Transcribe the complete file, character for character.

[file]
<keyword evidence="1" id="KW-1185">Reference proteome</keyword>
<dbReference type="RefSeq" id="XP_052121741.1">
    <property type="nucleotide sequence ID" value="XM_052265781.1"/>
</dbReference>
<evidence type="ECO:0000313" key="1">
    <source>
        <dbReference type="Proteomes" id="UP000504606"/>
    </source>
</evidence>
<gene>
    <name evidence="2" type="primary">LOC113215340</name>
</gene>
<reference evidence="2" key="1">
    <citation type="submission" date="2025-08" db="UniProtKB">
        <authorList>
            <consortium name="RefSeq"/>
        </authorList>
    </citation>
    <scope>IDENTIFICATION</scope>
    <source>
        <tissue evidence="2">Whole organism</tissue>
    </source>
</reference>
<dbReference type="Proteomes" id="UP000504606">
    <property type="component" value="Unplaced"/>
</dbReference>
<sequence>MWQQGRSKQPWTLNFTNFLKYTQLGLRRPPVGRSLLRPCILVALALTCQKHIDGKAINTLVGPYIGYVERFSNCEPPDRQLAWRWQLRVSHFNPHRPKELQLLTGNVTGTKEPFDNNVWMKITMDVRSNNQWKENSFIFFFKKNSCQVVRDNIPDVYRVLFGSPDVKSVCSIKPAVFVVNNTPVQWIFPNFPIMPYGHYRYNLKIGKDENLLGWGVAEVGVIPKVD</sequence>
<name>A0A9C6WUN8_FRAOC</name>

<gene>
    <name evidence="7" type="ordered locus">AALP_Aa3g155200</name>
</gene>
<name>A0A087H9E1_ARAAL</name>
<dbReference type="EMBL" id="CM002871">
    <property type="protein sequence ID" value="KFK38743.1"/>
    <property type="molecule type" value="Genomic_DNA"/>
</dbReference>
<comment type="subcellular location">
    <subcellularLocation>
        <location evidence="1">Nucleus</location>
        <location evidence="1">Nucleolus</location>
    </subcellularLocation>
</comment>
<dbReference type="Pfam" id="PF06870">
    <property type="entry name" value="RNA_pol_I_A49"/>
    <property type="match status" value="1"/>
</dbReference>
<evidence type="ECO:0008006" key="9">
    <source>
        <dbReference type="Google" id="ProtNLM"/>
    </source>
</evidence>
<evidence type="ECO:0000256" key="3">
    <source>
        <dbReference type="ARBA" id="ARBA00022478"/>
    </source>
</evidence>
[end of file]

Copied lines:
<keyword evidence="1" id="KW-1185">Reference proteome</keyword>
<dbReference type="RefSeq" id="XP_052121741.1">
    <property type="nucleotide sequence ID" value="XM_052265781.1"/>
</dbReference>
<evidence type="ECO:0000313" key="1">
    <source>
        <dbReference type="Proteomes" id="UP000504606"/>
    </source>
</evidence>
<gene>
    <name evidence="2" type="primary">LOC113215340</name>
</gene>
<reference evidence="2" key="1">
    <citation type="submission" date="2025-08" db="UniProtKB">
        <authorList>
            <consortium name="RefSeq"/>
        </authorList>
    </citation>
    <scope>IDENTIFICATION</scope>
    <source>
        <tissue evidence="2">Whole organism</tissue>
    </source>
</reference>
<dbReference type="Proteomes" id="UP000504606">
    <property type="component" value="Unplaced"/>
</dbReference>
<sequence>MWQQGRSKQPWTLNFTNFLKYTQLGLRRPPVGRSLLRPCILVALALTCQKHIDGKAINTLVGPYIGYVERFSNCEPPDRQLAWRWQLRVSHFNPHRPKELQLLTGNVTGTKEPFDNNVWMKITMDVRSNNQWKENSFIFFFKKNSCQVVRDNIPDVYRVLFGSPDVKSVCSIKPAVFVVNNTPVQWIFPNFPIMPYGHYRYNLKIGKDENLLGWGVAEVGVIPKVD</sequence>
<name>A0A9C6WUN8_FRAOC</name>

<gene>
    <name evidence="7" type="ordered locus">AALP_Aa3g155200</name>
</gene>
<name>A0A087H9E1_ARAAL</name>
<dbReference type="EMBL" id="CM002871">
    <property type="protein sequence ID" value="KFK38743.1"/>
    <property type="molecule type" value="Genomic_DNA"/>
</dbReference>
<comment type="subcellular location">
    <subcellularLocation>
        <location evidence="1">Nucleus</location>
        <location evidence="1">Nucleolus</location>
    </subcellularLocation>
</comment>
<dbReference type="Pfam" id="PF06870">
    <property type="entry name" value="RNA_pol_I_A49"/>
    <property type="match status" value="1"/>
</dbReference>
<evidence type="ECO:0008006" key="9">
    <source>
        <dbReference type="Google" id="ProtNLM"/>
    </source>
</evidence>
<evidence type="ECO:0000256" key="3">
    <source>
        <dbReference type="ARBA" id="ARBA00022478"/>
    </source>
</evidence>